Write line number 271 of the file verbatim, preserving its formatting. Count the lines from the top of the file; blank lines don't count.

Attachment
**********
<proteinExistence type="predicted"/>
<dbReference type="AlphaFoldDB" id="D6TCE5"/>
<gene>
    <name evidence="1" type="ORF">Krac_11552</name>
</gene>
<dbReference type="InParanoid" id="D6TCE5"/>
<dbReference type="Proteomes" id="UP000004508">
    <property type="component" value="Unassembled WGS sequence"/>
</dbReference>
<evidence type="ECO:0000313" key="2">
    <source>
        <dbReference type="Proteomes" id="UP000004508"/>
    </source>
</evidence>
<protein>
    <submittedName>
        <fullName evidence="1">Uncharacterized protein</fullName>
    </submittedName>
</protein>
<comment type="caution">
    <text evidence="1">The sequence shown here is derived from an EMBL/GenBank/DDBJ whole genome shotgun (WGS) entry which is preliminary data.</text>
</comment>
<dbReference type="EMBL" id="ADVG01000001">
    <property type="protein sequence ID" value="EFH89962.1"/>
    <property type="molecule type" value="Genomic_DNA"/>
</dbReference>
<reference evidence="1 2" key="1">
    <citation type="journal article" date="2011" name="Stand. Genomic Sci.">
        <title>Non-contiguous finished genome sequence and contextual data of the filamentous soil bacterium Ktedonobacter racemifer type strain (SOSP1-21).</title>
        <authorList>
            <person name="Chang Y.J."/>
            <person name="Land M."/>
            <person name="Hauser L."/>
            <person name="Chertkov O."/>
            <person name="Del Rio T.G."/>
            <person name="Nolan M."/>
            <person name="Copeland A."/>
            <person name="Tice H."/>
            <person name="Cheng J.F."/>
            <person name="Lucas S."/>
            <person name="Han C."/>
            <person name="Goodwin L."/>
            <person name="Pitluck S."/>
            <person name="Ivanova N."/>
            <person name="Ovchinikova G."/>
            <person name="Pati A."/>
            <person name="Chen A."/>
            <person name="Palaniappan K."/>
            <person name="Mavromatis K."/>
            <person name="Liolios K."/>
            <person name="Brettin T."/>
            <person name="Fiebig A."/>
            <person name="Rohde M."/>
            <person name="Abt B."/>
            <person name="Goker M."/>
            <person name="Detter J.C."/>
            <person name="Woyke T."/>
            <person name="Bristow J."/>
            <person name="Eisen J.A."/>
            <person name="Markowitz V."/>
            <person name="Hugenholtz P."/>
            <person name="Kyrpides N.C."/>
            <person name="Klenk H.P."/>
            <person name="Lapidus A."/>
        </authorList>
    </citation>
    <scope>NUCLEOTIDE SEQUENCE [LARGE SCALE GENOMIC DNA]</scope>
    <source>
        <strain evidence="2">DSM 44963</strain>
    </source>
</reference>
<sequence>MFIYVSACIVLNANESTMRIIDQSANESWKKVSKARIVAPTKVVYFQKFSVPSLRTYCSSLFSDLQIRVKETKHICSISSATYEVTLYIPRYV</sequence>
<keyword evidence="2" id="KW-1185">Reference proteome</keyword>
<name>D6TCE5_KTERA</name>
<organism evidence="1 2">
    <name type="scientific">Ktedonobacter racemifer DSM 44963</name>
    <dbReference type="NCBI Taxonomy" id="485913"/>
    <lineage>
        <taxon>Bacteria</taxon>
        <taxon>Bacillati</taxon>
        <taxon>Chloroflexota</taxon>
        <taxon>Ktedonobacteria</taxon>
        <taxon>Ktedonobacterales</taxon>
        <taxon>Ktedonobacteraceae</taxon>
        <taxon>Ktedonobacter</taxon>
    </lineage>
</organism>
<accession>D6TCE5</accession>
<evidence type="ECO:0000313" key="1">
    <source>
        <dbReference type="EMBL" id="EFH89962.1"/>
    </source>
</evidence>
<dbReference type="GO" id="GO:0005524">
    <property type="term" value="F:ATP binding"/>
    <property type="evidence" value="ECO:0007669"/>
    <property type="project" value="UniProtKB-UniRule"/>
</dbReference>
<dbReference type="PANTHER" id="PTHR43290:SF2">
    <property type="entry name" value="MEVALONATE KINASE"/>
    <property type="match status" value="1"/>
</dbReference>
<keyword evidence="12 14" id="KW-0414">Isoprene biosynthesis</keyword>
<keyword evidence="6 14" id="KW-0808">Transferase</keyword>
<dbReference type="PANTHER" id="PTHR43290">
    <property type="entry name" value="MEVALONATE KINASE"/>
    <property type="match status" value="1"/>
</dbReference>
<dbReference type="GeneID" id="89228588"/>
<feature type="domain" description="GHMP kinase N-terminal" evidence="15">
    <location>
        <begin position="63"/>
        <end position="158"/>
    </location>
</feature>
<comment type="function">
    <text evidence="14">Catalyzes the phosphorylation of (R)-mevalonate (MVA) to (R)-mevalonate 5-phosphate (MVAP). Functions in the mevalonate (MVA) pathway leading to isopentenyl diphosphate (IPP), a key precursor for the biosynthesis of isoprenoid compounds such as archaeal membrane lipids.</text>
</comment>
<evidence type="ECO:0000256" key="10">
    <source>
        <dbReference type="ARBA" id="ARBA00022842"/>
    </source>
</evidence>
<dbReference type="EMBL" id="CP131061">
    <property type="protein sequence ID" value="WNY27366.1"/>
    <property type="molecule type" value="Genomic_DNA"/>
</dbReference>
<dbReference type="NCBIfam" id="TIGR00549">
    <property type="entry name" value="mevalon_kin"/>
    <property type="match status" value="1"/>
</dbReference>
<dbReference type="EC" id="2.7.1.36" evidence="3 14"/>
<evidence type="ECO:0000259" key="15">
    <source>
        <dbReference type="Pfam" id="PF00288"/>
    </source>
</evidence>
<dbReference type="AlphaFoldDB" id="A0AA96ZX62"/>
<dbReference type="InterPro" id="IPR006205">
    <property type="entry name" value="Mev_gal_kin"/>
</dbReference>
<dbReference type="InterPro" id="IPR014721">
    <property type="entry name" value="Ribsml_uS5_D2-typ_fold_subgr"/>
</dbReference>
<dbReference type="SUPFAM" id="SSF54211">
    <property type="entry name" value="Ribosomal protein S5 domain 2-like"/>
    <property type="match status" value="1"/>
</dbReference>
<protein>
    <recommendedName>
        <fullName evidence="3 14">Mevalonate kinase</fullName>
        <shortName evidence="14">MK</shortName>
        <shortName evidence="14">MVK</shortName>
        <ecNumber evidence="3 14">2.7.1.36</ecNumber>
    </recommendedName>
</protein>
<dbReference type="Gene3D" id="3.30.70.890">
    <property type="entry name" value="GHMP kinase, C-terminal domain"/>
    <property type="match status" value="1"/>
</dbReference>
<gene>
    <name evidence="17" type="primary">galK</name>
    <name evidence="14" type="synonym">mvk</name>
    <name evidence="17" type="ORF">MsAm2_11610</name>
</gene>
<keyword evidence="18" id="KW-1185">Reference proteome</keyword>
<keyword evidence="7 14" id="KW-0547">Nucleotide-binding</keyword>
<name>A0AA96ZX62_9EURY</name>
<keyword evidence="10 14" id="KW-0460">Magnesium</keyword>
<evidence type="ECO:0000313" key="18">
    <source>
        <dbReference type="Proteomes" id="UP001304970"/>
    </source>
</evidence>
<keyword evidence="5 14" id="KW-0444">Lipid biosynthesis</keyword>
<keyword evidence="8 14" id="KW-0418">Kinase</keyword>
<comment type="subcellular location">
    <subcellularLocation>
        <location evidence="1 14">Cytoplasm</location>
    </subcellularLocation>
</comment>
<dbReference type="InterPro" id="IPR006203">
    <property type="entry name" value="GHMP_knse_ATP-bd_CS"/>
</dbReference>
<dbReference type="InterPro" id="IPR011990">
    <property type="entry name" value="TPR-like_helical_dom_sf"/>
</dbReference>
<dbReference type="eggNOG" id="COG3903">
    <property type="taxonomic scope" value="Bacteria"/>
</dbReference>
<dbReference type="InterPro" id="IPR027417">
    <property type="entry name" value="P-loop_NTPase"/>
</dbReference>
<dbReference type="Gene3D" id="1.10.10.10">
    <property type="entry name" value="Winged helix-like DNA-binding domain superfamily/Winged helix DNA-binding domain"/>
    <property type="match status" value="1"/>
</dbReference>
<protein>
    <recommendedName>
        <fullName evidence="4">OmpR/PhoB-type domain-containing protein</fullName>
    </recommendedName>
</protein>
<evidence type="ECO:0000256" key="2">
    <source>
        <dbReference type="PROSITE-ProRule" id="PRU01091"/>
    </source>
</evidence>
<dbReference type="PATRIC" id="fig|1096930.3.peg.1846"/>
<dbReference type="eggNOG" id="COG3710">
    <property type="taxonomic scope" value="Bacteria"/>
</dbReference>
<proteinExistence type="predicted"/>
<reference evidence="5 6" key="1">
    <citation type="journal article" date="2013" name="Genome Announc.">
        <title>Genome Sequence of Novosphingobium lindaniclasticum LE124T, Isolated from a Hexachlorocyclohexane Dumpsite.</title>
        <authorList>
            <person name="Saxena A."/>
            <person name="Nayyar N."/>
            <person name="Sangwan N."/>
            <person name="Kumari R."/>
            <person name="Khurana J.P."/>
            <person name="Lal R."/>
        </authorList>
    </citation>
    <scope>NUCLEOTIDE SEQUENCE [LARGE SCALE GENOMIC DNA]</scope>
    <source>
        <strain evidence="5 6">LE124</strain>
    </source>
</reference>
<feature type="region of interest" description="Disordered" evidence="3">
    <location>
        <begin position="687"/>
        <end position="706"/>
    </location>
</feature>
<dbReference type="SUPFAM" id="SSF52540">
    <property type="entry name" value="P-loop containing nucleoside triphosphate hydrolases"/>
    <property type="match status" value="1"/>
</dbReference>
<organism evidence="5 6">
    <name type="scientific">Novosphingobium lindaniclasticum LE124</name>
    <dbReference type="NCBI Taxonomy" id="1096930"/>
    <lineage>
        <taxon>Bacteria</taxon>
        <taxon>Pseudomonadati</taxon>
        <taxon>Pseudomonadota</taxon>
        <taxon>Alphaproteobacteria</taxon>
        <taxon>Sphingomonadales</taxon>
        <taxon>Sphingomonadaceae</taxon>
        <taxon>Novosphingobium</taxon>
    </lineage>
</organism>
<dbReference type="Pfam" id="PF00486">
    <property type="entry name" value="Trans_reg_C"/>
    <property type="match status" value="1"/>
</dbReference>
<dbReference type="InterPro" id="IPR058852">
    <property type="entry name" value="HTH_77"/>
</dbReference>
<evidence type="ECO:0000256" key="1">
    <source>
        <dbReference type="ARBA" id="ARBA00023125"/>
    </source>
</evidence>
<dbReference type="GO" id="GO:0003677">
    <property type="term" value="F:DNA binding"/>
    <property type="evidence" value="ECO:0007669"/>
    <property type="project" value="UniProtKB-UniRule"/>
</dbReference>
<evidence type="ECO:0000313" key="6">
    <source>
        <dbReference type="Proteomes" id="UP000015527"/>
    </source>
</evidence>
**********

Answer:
    <source>